There are only 200 or so members of Justin’s church, but together with their community, they purchased nearly $10,000 worth of supplies. The church loaded up their truck, and off they went.
Justin and one his church members drove through the day and then through the night—taking turns driving and sleeping—knowing that families were in desperate need of the supplies they were bringing.
And that’s why, at 10:30 on a Monday night, we were waiting in the dark to meet them, Charisse bouncing around the tractor-trailer in her running shorts. Most people would pace back and forth at a time like this, but Charisse doesn’t pace. She bounces.
While we wait, her daughter, a fifth-grade teacher, tells me that their school is so badly damaged that the elementary students will have to share the high school campus for at least half the year.
Oh, and the school’s entire library was lost. Every single book.
When the truck came around the corner, Charisse oohed and ahhed over the size of it and then ran around squeaking directions to her husband—who is the kindest, gentlest veteran you’ve ever met. (They’re the perfect pair.)
After a lot of flagging and adjusting and even more barking from the dogs, the truck finally parked. Introductions were made, and Justin slid the back of the truck open to reveal the contents.
I thought Charisse might explode.
There was clapping and dancing and hugging (no one was exempt) and excited jazz-hands as she took in the massive amount of supplies. Her eyes nearly popped out of her face.
It took over an hour to unload. Fans, dehumidifiers, saws, shop vacs, bleach, sprayers, shovels, hammers, tool belts, paper towels, masks, gloves, nearly 4,000 trash bags and multiple pallets of water… it just kept coming. We ran out of room on one trailer and had to reposition the truck to finish unloading it on a second one.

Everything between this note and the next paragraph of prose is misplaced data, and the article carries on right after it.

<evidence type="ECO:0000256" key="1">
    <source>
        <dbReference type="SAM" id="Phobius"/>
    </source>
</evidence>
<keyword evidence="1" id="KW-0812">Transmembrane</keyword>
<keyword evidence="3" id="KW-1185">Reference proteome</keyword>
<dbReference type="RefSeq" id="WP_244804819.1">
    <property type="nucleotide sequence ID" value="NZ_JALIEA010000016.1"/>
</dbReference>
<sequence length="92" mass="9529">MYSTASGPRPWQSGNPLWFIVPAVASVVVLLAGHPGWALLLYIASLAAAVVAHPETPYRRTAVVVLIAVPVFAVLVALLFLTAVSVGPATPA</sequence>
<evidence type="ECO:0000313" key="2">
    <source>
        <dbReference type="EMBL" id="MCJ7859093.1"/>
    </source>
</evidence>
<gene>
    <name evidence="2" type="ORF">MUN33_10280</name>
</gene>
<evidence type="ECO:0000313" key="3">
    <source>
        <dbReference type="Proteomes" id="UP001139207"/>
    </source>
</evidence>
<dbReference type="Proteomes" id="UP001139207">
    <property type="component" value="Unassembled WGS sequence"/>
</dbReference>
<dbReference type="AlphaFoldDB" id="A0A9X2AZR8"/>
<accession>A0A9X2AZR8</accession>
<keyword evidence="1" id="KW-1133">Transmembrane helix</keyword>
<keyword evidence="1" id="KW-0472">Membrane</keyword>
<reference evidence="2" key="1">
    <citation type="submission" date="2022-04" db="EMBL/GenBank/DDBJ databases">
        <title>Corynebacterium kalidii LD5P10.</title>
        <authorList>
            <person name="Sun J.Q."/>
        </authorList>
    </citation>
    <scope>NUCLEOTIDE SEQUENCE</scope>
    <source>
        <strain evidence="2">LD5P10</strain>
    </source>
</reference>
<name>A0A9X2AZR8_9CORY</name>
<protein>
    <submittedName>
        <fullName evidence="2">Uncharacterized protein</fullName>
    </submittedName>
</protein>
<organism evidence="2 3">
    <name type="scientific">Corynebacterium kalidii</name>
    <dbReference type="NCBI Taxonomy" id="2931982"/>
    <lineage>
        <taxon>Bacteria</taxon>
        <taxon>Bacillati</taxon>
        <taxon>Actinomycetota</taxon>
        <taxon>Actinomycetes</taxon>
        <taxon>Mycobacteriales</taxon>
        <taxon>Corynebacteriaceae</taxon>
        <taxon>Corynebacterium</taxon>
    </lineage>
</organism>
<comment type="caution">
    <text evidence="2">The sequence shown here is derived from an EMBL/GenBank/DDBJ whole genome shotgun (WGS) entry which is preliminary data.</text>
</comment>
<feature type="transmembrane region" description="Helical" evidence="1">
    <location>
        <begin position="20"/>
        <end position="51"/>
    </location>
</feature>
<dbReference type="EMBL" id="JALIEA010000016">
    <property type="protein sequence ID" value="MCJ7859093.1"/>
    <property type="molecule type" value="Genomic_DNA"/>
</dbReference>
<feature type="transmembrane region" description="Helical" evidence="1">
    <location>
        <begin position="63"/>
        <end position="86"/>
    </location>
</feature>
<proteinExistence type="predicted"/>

He got back in that truck and started driving home. Another 24 hours. He had to get back to his family and his church. Didn’t sound like a great week for him to drive across the country, but then… when is a convenient time to do that?
No, peacemaking isn’t convenient. But it is life-changing.
It was life-changing for Charisse and her community. When she picked up the phone to ask for help, she knew it was a difficult ask.
As we unloaded, she told us about the history of Vidor and how her family was impacted. It was bizarre to hear one of the sweetest, most generous people I’ve ever met talk regretfully about her community’s connection to the KKK.
But Charisse is changing the face of Vidor.
It was life-changing for Justin and his church, too. They got to think deeply about what it means to love others, even when there are compelling reasons not to.
They got to experience the inconvenient worthwhileness of peacemaking. Which means next time, it’ll be a little bit easier. Or at least they’ll know the value of it going in.
And it was life-changing for me. I got to see the phrase “love across enemy lines” manifested in my country by some of you. I got to see the message incarnate love in the form of fans and shovels. In Justin’s willingness to drive across country overnight. And in Charisse’s willingness to reach out and ask for help.
This is peacemaking. It takes time, energy, resources, and deep thinking. It requires you to be selfless and make hard choices.
And these are the times that, as JK Rowling once wrote, “we must choose between what is right and what is easy.”
I hope we’ll all make the good, hard choices.
Peacemaker Friday is published weekly to share stories of people unmaking violence around the world. Be inspired. Take action.